The InSight Mars lander (short for Interior Exploration using Seismic Investigations, Geodesy and Heat Transport) has been on Mars since November 26, 2018. In the subsequent years, the InSight team has used the lander’s onboard instruments to study Mars’ interior structure and existence, including measuring the Red planet’s seismology and heat flow. The lander’s seismometer has recorded more than 1,300 marsquakes, with the largest measuring a magnitude of 5.
Mars is a hostile and dusty work environment. InSight’s solar panels can no longer generate enough electricity as they’re too dusty. Plus, Mars is headed into its dustier season. As of May, the lander was operating at about 10% of its original power, able to perform measurements and send data for just 10 minutes per Martial day (sol). The nearly 30-member team had hoped for a passing whirlwind to help remove some of the dust from InSight, as has happened with other Mars missions like the Spirit and Opportunity rovers. However, no such luck.
Not a functional slider above.
‘Using the camera on its robotic arm, NASA’s InSight lander took these selfies on Dec. 6, 2018 – just 10 days after touchdown on Mars – and April 24, 2022. A thick layer of dust can be seen on the lander and its solar panels in the latter image.’
Credits: NASA/JPL-Caltech. Click here to download a high-res version.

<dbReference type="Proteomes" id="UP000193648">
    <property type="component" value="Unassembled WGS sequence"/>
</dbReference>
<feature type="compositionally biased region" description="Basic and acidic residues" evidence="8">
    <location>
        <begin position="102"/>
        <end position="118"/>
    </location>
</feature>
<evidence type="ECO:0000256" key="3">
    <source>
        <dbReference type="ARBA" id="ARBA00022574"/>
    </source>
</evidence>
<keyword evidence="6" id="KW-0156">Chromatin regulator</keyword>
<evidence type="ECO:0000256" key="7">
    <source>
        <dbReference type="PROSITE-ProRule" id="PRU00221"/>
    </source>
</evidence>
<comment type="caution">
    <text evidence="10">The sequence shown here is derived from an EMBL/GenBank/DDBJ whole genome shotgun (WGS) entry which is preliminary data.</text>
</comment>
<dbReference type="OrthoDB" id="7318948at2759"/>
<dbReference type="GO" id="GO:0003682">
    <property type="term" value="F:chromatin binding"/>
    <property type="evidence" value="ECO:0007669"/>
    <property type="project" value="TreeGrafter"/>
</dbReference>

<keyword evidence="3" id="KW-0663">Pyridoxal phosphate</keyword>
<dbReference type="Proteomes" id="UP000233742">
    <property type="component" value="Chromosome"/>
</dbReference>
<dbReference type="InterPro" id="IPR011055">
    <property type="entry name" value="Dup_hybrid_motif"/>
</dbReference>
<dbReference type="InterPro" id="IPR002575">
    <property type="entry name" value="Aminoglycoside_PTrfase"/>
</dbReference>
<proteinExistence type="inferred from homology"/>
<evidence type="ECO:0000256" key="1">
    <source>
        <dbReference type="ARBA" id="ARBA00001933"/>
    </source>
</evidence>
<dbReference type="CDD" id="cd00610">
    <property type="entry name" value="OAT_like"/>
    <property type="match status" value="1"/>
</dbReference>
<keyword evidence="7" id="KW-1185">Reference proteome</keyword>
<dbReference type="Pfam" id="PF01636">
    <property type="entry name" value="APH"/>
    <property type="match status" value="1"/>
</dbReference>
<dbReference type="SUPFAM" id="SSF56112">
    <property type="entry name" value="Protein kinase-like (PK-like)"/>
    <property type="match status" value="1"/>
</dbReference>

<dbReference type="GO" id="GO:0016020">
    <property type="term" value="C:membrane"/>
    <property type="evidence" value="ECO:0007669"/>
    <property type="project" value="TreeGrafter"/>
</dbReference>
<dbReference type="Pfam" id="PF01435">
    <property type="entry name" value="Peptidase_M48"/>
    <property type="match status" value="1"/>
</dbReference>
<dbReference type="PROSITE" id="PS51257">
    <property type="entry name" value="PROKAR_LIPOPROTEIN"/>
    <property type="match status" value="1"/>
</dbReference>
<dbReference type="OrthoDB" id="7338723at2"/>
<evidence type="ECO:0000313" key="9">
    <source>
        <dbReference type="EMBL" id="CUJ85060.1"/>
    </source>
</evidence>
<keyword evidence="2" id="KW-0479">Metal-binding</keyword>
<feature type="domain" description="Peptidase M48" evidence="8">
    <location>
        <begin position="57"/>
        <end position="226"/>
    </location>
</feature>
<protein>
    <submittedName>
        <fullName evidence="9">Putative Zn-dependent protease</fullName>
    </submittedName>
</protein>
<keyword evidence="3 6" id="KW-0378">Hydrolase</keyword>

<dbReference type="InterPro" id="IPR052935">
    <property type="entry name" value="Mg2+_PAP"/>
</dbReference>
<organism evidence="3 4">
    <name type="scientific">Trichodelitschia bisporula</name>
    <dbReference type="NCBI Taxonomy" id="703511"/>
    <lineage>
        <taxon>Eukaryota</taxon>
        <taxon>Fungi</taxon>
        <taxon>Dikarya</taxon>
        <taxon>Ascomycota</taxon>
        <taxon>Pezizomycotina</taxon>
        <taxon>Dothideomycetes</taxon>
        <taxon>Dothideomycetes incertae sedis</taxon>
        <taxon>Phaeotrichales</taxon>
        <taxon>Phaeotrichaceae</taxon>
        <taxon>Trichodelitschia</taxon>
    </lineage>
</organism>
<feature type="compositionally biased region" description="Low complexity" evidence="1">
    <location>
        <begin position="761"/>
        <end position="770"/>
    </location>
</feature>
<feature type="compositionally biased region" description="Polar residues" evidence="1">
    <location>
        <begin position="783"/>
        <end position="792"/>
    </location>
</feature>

As of November 1, the team had begun its final critical operations. At that time, it was expected that InSight would power down for good within the next few weeks. Any day now, the lander will go permanently silent.
The most important final steps of the InSight mission are to store the treasure trove of data it collected. The lander has uncovered important details about Mars’ interior layers, liquid core, and surprising evidence of a mostly extinct magnetic field. InSight has also collected significant data about the weather on Mars, at least around the landing site, Elysian Planitia. Plus, InSight recorded seismic data for more than 1,300 marsquakes. InSight’s seismometer, built by France’s Centre National d’Etudes Spatiales (CNES), also measured meteoroid impacts. The data about how those shockwaves traveled through Mars’ interior offered key insights into its present structure and how the planet formed over a long period.
|‘NASA’s InSight Mars lander acquired this image using its robotic arm-mounted, Instrument Deployment Camera (IDC).’ This image was captured on November 13, 2022 (sol 1409).
The data from InSight will be shared with scientists worldwide, helping unlock mysteries about Mars. Unfortunately, most instruments were already powered down earlier this summer, as the team had to prioritize power for the seismometer. Nonetheless, the amount of information that InSight has sent back to Earth is tremendous.
NASA will officially declare the InSight mission over once the lander misses two consecutive communication sessions with the Mars Relay Network spacecraft orbiting Mars, assuming the missed communication is due to the lander itself. After that, NASA’s Deep Space Network will keep its ears open, just in case of a miracle.
|This could be the last photo of Mars the InSight lander ever sends home. The photo was captured using the lander-mounted Instrument Context Camera (ICC) on November 13, 2022 (sol 1409).
There will be no attempt to save InSight. A mission-saving weather event could occur, but it’s exceedingly unlikely. The mission will almost certainly conclude in the coming days and weeks, but its legacy is an amazing collection of data and images. The InSight mission was planned for just a year, and it managed to survive on Mars for four years.